McDonald's Hit With Another 25 Sexual Harassment Complaints

Current and former employees of the fast food chain say managers ignored their concerns about groping and lewd comments.

McDonald’s has been slapped with another round of lawsuits from current and former employees who claim management brushed off or ignored their experiences of sexual misconduct at work.

The Time’s Up Legal Defense Fund, the Fight For $15 movement to raise minimum wages and the American Civil Liberties Union announced the charges Tuesday, outlining 23 new complaints against the fast food chain and two lawsuits stemming from previous allegations.

McDonald’s cooks and cashiers at both corporate and franchise locations say they reported instances of sexual harassment and assault to their supervisors, but were either ignored or mocked, according to the lawsuits.

Tanya Harrell, a McDonald’s worker from Louisiana whose co-worker allegedly attempted to rape her in a bathroom stall, said “nothing has changed” since her colleagues first began speaking out about sexual harassment at McDonald’s three years ago.

“We cannot wait any longer for action,” Harrell said in a statement Tuesday. “McDonald’s, it’s time to sit down with the workers who help make your $6 billion in profits possible so, together, we can stamp out harassment once and for all.”

The advocacy groups, joined by “Top Chef” host Padma Lakshmi, are expected to hold a press conference outside McDonald’s corporate headquarters in Chicago later Tuesday to support the workers and raise awareness of their fight.

In a letter addressed to Lakshmi on Sunday, McDonald’s stated it’s “committed to ensuring a harassment and bias-free workplace” and outlined recent efforts the company has taken to “create safe and respectful” workplaces, including a bolstered sexual harassment policy and a hotline for reporting complaints.

“In the next two months, McDonald’s and [the nonprofit Rape, Abuse & Incest National Network] will facilitate additional conversations with U.S. restaurant employees and other relevant external stakeholder groups to help inform and further strengthen our policy and trainings,” the company wrote in its letter to Lakshmi. “These conversations underscore our commitment to continuous improvement and being responsive to the changing needs of our business and employees — now and in the future.”

But Gillian Thomas, an attorney with the ACLU Women’s Rights Project, called the fast food chain’s latest efforts “a day late, a dollar short.”

“New policies and new trainings are steps in the right direction, but that’s all they are,” Thomas said in a phone call with reporters Tuesday. “Preventative policies have to be backed up with consequences for violating them.”

A spokeswoman for McDonald’s told HuffPost that the company did not plan to address the allegations publicly outside of its letter to Lakshmi. She noted that roughly 95 percent of U.S. McDonald’s locations are independently-owned franchises and do not fall under the corporate umbrella.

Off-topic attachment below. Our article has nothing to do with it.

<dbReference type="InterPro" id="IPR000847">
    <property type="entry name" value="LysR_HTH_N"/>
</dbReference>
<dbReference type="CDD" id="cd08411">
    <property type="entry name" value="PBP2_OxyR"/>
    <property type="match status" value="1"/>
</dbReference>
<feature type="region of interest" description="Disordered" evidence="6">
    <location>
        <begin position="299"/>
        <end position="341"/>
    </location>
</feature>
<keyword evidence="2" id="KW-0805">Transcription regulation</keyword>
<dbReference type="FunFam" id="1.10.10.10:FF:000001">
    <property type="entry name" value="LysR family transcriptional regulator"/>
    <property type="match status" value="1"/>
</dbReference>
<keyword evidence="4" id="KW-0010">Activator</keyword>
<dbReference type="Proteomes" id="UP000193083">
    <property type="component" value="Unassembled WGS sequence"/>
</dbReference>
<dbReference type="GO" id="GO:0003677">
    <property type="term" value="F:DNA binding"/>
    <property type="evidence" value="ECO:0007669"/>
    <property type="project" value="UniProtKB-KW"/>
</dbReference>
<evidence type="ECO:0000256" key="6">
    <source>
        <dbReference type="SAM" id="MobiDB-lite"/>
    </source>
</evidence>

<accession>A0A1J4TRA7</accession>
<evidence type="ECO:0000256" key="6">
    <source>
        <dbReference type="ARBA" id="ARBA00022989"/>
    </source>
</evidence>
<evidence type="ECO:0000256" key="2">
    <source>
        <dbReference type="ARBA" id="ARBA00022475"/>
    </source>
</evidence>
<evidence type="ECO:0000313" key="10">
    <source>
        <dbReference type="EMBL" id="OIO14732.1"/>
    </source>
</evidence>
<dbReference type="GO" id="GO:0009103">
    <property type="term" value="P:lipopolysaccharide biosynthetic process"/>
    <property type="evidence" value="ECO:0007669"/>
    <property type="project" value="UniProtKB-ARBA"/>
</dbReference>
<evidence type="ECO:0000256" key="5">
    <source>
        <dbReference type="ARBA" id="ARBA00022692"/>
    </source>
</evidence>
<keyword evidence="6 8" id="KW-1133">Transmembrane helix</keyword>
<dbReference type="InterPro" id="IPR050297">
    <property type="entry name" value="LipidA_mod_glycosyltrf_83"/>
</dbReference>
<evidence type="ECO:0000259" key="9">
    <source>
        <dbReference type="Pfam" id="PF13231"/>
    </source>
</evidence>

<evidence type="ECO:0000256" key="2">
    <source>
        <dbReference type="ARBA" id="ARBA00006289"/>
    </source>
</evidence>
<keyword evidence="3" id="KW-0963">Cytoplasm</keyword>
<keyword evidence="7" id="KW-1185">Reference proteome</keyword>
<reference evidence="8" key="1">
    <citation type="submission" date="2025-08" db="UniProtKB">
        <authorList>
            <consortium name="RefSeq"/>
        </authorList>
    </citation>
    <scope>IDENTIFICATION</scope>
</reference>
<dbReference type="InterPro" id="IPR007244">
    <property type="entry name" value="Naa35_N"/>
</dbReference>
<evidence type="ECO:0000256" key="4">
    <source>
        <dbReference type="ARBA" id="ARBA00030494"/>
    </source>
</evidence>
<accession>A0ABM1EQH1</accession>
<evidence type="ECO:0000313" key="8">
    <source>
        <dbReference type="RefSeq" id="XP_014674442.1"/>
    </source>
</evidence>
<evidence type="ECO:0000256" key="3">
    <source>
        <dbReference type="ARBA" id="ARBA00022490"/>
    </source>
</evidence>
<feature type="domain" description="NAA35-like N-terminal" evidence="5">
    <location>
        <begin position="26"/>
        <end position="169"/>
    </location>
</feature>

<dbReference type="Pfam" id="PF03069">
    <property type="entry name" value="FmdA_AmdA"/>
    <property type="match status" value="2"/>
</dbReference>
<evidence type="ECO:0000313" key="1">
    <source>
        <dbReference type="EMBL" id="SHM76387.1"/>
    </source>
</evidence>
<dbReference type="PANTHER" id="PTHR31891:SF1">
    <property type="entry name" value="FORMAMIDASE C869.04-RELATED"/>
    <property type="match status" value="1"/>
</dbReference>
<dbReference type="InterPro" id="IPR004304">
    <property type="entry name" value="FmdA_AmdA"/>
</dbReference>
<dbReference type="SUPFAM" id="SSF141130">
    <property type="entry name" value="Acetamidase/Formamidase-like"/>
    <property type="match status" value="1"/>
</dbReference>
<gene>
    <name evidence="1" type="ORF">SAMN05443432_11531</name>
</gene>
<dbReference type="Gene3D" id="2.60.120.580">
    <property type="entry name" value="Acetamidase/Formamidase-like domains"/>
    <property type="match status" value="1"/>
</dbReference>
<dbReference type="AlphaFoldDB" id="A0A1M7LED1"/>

Thomas, during the call with reporters Tuesday, suggested franchises should lose the privilege of being called McDonald’s if they fail to provide employees with a harassment-free workplace.

Of the 23 new complaints announced Tuesday, 20 of the charges were sent to the U.S. Equal Employment Opportunity Commission and the three others were filed as civil rights lawsuits, a spokeswoman for Fight For $15 told HuffPost.

Some of the workers say they were as young as 16 or 17 years old when they were subjected to sexual misconduct at McDonald’s and that their complaints resulted in their hours being cut or termination, according to the lawsuits.

In one instance, an adult male allegedly preyed upon his 16-year-old co-worker in Tucson, Arizona, by repeatedly making suggestive comments and touching her inappropriately. The young woman says she was retaliated against at work after she rebuffed his advances and was eventually terminated.

“It’s a brutal reality across the fast food industry that over a million workers — especially women of color — experience sexual harassment and abuse as a routine part of their job,” Sharyn Tejani, Director of the Time’s Up Legal Defense Fund, said in a statement. “Every day, workers are forced to choose between getting a paycheck or speaking up about their abuse.”

Dozens of sexual harassment charges have been filed against McDonald’s since 2016. Eve Cervantes, an attorney representing the workers, said during the call with reporters Tuesday that many of those charges are still under investigation by the EEOC.

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